Each year, the ACT Government invites community groups and the wider public to make recommendations on how funding should be allocated as part of the following year’s budget. This presents … Read more
The PTCBR have emailed all candidates for the House of Representatives and the Senate, running in the ACT at the 2019 election, seeking their views on transport planning and infrastructure, and asking if they will work to obtain funding to put towards light rail and other public transport programs. Any candidate that responds will have their answers placed here, and promoted on our Facebook group, and shared among our members. The PTCBR is an apolitical organisation, but all PTCBR members are entitled to vote based on the issues that matter to them, and after making an informed decision.
Every year the ACT Government invites the public and community groups to tell them what they would like to see the Government allocate funds to over the next year. It’s an excellent opportunity for our association, representing the users of public transport in Canberra, to let the Government know what we expect. In our Budget submission this year we have asked for a split between the passenger experience (making it better) and long term planning. We have also asked that Canberras iconic bunker shelters receive heritage listing!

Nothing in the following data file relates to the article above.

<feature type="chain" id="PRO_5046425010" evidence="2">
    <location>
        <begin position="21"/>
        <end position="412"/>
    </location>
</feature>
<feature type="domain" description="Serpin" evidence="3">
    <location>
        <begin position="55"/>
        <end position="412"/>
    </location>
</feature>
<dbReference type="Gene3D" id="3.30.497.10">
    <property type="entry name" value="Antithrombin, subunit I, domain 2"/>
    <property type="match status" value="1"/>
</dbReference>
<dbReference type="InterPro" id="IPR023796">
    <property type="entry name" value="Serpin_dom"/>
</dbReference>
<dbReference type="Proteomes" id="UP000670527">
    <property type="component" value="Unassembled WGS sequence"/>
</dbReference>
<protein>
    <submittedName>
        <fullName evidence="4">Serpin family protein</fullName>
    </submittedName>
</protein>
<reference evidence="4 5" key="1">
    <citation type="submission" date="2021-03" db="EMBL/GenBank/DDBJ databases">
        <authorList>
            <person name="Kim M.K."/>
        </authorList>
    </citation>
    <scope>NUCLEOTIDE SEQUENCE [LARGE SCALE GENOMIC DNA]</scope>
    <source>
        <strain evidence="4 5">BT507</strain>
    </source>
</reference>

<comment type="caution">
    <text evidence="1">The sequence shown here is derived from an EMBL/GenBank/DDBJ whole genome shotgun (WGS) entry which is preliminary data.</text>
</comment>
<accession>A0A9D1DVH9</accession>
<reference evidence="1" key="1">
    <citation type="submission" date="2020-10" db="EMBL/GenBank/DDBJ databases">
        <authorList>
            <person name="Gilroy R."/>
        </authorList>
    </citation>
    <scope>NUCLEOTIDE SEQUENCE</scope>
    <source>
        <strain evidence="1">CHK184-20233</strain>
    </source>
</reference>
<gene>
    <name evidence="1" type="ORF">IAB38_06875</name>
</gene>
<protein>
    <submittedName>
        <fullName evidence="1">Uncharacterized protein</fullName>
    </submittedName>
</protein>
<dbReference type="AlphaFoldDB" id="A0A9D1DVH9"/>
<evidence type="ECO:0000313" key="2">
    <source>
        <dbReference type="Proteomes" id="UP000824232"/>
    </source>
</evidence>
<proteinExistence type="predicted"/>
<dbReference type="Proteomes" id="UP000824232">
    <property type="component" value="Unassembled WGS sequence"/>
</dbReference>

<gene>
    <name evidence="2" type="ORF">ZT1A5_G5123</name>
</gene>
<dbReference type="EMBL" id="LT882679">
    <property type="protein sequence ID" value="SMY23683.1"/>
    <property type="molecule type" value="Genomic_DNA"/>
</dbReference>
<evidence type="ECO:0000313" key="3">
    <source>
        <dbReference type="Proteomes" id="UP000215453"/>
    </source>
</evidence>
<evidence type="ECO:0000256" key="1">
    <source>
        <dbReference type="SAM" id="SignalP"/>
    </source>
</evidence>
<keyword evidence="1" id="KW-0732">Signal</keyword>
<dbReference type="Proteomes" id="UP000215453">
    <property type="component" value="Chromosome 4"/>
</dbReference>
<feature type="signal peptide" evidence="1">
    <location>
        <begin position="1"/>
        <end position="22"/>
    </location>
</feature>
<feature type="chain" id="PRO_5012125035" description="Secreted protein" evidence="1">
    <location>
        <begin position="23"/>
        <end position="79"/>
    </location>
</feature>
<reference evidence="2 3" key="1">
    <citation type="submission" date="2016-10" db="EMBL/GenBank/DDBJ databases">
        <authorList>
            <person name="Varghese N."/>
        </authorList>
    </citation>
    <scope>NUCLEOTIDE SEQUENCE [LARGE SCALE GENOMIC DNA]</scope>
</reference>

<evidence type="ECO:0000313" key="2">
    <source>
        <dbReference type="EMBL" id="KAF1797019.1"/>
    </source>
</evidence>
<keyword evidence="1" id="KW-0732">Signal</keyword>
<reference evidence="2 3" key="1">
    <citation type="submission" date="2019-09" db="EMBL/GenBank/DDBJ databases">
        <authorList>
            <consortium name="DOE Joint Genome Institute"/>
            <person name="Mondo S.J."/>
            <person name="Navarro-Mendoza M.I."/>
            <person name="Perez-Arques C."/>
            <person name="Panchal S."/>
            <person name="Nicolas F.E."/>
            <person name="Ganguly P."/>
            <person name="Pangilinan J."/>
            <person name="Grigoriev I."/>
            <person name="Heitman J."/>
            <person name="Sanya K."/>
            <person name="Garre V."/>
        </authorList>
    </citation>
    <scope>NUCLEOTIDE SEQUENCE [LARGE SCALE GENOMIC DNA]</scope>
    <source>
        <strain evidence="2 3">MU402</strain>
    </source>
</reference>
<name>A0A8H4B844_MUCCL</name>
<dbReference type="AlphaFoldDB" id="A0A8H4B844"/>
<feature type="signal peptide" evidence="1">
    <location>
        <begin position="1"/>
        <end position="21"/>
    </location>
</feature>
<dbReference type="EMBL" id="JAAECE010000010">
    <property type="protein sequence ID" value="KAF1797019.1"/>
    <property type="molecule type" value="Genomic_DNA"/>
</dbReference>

The PTCBR have made a submission on Network 19, the first integrated bus and light rail public transport network in the territories history. The PTCBR support the ACT Governments active transport and public transport programs, including the introduction of light rail and integrated public transport services. With some modifications, the proposed Network will resolve long standing complaints about the local bus network, and build on the success of the rapid bus network, while establishing light rail as the backbone future more frequent local services can connect to. It will enable Canberra to become a compact livable city, that can free itself of car dependence.
The PTCBR are pleased that the ACT Government has provided an estimated cost for stage two of Canberra’s light rail network. The cost incorporates design changes likely to be necessary for federal government approval, including a new light rail crossing structure between Commonwealth Avenue Bridge, and wire free light rail operation through the Parliamentary Zone. “The indicative cost of between $1.3 and 1.6 billion dollars is not a figure that the Canberra public should be shocked by. It’s a major infrastructure project that a city of our size requires, and can afford.”